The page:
Spark Machine Learning Library Tutorial

Spark MLlib for Basic Statistics

MLlib statistics tutorial and all of the examples can be found here. We used Spark Python API for our tutorial. Modular hierarchy and individual examples for Spark Python API MLlib can be found here.

Correlations

corr(x, y = None, method = "pearson" | "spearman")
Correlations provide quantitative measurements of the statistical dependence between two random variables. Implementations for correlations are provided under mllib.stat.Statistics.
Pearson correlation, Reminder:
The population correlation coefficient ρX,Y between two random variables X and Y with expected values μX and μY and standard deviations σX and σY is defined as:

where E is the expected value operator, cov means covariance, and corr is a widely used alternative notation for the correlation coefficient.

Spearman Correlations

The Spearman's Rank Correlation Coefficient is used to discover the strength of a link between two sets of data. Pearson benchmarks linear relationship, Spearman benchmarks monotonic relationship.

Worked Example

Nine students held their breath, once after breathing normally and relaxing for one minute, and once after hyperventilating for one minute. The table indicates how long (in sec) they were able to hold their breath. Is there an association between the two variables?



--- Downloads/spark-1.2.1-bin-hadoop2.4 » ./bin/pyspark examples/src/main/python/mllib/pearson.py > pearson.txt
--- Downloads/spark-1.2.1-bin-hadoop2.4 » cat pearson.txt
Correlation: 0.966194



--- Downloads/spark-1.2.1-bin-hadoop2.4 » ./bin/pyspark examples/src/main/python/mllib/spearman.py > spearman.txt
--- Downloads/spark-1.2.1-bin-hadoop2.4 » cat spearman.txt
Correlation: 0.805881
Correlation: 0.672727

Sampling

sampleByKey(withReplacement, fractions, seed)
sampleByKeyExact(withReplacement, fractions, seed)

It is common for a large population to consist of various-sized subpopulations (strata), for example, a training set with many more positive instances than negatives. To sample such populations, it is advantageous to sample each stratum independently to reduce the total variance or to represent small but important strata. This sampling design is called stratified sampling. We provide two versions of stratified sampling, sampleByKey and sampleByKeyExact. Both apply to an RDD of key-value pairs with key indicating the stratum, and both take a map from users that specifies the sampling probability for each stratum.



--- Downloads/spark-1.2.1-bin-hadoop2.4 » ./bin/pyspark examples/src/main/python/mllib/sampled_rdds.py > spl.txt
--- Downloads/spark-1.2.1-bin-hadoop2.4 » cat spl.txt
Loaded data with 100 examples from file:
data/mllib/sample_binary_classification_data.txt
Sampling RDD using fraction 0.1. Expected sample size = 10.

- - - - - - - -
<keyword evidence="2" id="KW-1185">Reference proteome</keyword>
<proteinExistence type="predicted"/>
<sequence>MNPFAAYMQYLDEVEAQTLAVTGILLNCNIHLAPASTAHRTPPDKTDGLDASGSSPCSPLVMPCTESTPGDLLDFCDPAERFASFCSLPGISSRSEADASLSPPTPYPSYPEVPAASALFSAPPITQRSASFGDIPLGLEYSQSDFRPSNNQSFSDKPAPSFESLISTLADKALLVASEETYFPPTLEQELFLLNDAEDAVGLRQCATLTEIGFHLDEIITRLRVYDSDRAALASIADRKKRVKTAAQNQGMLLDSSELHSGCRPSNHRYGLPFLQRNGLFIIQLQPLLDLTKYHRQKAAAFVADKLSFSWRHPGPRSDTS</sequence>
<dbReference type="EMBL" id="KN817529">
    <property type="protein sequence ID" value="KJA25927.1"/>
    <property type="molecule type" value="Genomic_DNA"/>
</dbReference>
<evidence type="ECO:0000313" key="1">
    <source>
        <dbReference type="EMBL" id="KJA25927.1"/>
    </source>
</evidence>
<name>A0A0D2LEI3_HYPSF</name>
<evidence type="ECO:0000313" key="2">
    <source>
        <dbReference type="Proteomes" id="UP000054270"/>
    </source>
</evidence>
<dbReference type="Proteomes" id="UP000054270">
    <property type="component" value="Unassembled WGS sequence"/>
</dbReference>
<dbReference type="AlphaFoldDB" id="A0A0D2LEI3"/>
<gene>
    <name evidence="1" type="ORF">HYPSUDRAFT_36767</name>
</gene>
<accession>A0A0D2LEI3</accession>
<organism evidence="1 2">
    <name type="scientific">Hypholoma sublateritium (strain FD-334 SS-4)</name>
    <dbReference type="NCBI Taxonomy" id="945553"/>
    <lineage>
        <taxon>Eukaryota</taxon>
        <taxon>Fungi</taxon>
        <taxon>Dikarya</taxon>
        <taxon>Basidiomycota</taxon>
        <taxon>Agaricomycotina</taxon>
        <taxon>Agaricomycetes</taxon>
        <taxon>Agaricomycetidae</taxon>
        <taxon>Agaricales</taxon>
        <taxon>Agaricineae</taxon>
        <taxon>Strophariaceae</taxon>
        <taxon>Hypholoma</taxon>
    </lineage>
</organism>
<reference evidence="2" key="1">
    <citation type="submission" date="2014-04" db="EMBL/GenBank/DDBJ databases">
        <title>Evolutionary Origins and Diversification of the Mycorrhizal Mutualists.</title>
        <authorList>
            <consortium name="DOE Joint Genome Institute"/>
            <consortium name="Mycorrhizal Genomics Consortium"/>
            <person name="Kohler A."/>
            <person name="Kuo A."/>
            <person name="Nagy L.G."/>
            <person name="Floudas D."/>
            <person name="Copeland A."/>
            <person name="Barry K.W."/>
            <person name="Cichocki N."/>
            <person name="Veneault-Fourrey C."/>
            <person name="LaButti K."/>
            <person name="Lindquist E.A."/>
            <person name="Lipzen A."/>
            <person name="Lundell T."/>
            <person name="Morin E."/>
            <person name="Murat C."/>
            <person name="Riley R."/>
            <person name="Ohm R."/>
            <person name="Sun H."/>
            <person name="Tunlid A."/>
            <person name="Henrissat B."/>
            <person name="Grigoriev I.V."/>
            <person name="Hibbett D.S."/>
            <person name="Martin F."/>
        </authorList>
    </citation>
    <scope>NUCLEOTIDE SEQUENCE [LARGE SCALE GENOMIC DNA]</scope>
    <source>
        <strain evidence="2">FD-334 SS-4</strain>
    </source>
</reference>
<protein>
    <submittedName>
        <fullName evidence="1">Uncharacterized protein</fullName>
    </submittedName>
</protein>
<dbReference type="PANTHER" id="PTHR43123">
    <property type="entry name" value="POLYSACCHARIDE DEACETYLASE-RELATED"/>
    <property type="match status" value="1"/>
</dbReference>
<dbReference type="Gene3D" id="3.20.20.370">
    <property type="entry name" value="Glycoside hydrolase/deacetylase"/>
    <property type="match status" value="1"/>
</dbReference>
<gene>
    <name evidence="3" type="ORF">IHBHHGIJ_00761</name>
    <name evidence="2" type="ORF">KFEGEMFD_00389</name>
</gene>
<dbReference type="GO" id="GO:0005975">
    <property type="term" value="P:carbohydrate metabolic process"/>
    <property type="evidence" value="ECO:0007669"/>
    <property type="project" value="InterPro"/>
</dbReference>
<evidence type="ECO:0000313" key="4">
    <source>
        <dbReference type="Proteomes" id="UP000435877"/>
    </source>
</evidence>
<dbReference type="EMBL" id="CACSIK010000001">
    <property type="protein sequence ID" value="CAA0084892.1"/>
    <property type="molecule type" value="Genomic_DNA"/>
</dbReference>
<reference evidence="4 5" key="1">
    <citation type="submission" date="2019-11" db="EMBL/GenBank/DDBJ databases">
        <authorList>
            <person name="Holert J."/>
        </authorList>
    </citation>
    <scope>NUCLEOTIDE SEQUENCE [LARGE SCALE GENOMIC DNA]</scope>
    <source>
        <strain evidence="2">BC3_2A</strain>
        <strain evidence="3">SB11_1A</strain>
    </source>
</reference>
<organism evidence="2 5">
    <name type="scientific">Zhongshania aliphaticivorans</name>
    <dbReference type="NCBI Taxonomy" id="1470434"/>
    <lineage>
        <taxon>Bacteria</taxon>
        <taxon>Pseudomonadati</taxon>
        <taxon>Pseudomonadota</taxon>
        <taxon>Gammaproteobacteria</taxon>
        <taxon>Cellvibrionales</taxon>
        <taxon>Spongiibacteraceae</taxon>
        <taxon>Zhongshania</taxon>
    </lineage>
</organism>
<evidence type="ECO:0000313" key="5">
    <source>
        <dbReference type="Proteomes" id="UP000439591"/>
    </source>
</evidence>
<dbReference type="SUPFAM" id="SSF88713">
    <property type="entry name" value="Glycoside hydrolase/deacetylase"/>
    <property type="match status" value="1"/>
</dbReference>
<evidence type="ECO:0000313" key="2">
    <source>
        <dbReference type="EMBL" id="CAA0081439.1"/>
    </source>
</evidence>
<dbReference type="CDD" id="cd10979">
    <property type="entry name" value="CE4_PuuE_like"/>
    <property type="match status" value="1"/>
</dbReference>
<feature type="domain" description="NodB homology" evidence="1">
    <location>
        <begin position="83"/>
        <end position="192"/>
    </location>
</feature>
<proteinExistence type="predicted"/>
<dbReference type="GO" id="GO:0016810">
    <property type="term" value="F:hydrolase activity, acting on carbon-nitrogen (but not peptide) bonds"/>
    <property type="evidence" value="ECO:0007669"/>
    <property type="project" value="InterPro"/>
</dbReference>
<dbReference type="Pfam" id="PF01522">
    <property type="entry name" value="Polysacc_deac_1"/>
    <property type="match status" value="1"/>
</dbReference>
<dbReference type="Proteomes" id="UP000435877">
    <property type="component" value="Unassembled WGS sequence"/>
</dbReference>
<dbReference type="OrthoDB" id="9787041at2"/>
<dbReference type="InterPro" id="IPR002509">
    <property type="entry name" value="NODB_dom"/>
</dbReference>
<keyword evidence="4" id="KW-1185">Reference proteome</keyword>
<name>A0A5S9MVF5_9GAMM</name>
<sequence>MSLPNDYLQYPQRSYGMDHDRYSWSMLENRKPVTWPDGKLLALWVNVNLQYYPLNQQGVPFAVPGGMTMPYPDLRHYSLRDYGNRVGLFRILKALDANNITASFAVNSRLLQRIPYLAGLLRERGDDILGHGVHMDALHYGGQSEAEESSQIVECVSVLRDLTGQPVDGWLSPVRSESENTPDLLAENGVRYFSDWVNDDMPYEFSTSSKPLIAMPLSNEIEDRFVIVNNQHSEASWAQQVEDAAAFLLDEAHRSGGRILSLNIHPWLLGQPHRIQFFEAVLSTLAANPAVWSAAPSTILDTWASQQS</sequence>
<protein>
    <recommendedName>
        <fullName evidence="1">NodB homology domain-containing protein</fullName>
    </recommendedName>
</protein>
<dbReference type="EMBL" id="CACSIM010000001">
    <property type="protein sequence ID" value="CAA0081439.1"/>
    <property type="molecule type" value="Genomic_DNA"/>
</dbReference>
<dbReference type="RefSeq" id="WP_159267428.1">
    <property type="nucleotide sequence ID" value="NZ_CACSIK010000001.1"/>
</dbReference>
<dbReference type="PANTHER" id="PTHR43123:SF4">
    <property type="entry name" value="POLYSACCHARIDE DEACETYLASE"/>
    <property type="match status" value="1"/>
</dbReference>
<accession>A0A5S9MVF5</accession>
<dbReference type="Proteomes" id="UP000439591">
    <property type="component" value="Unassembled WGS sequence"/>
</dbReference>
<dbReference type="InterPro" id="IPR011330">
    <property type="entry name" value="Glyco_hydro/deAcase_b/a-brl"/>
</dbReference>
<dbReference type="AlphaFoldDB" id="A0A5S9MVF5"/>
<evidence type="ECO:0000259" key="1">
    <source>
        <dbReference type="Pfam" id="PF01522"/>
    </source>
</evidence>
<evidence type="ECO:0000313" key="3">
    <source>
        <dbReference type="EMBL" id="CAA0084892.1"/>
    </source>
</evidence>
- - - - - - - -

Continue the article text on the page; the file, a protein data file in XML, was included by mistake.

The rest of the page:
RDD.sample(): sample has 12 examples
RDD.takeSample(): sample has 10 examples

Keyed data using label (Int) as key ==> Orig
Sampled 15 examples using approximate stratified sampling (by label). ==> Sample
Fractions of examples with key
Key   Orig   Sample
0        0.43    0.266667
1        0.57    0.733333

Hypothesis Testing: goodness of fit; independence test

chiSqTest(observed: Vector, expected: Vector)
chiSqTest(observed: Matrix)
chiSqTest(data: RDD[LabeledPoint])

What is hypothesis testing?
Example: Your car will not start. You put forward the hypothesis that "the car that does not start because there is no petrol". You check the fuel gauge to either reject or accept the hypothesis. If you find there is petrol, you reject the hypothesis. Next, you hypothesise that "the car did not start because the spark plugs are dirty". You check the spark plugs to determine if they are dirty and accept or reject the hypothesis accordingly.

Hypothesis testing is a tool in statistics to determine whether a result is statistically significant, whether this result occurred by chance or not. Mllib currently supports Pearson's chi-squared ( χ2) tests for goodness of fit and independence, i.e. We Use the chi-square test for independence to determine whether there is a significant relationship between two variables (click here for more details). The input data types determine whether the goodness of fit or the independence test is conducted. The goodness of fit test requires an input type of Vector, whereas the independence test requires a Matrix as input.

Hypothesis testing is essential for data-driven applications. A test result shows the statistical significance of an event unlikely to have occurred by chance. For example, we can test whether there is a significant association between two samples via independence tests. Spark implements chi-squared tests for goodness-of-fit and independence.

Random Data generation

normalRDD(sc, size, [numPartitions, seed])
normalVectorRDD(sc, numRows, numCols, [numPartitions, seed])

Random data generation is useful for testing of existing algorithms and implementing randomized algorithms, prototyping and so on. MLlib provides methods under mllib.random.RandomRDDs for generating RDDs that contains i.i.d. values drawn from a distribution, e.g., uniform, standard normal, or Poisson.



--- Downloads/spark-1.2.1-bin-hadoop2.4 » ./bin/pyspark examples/src/main/python/mllib/random_rdd_generation.py > rgg.txt
--- Downloads/spark-1.2.1-bin-hadoop2.4 » cat rgg.txt
Generated RDD of 10000 examples sampled from the standard normal distribution
First 5 samples:
-0.717664108581
0.893664635151
-1.0540084425
0.732419729409
-1.57860965545

Generated RDD of 10000 examples of length-2 vectors.
First 5 samples:
[ 0.91889733 -1.50144077]
[ 0.18241804 -0.06201148]
[-1.3610074 -2.42020844]
[ 1.15290288 -0.71680542]
[ 0.21139855 -0.30846834]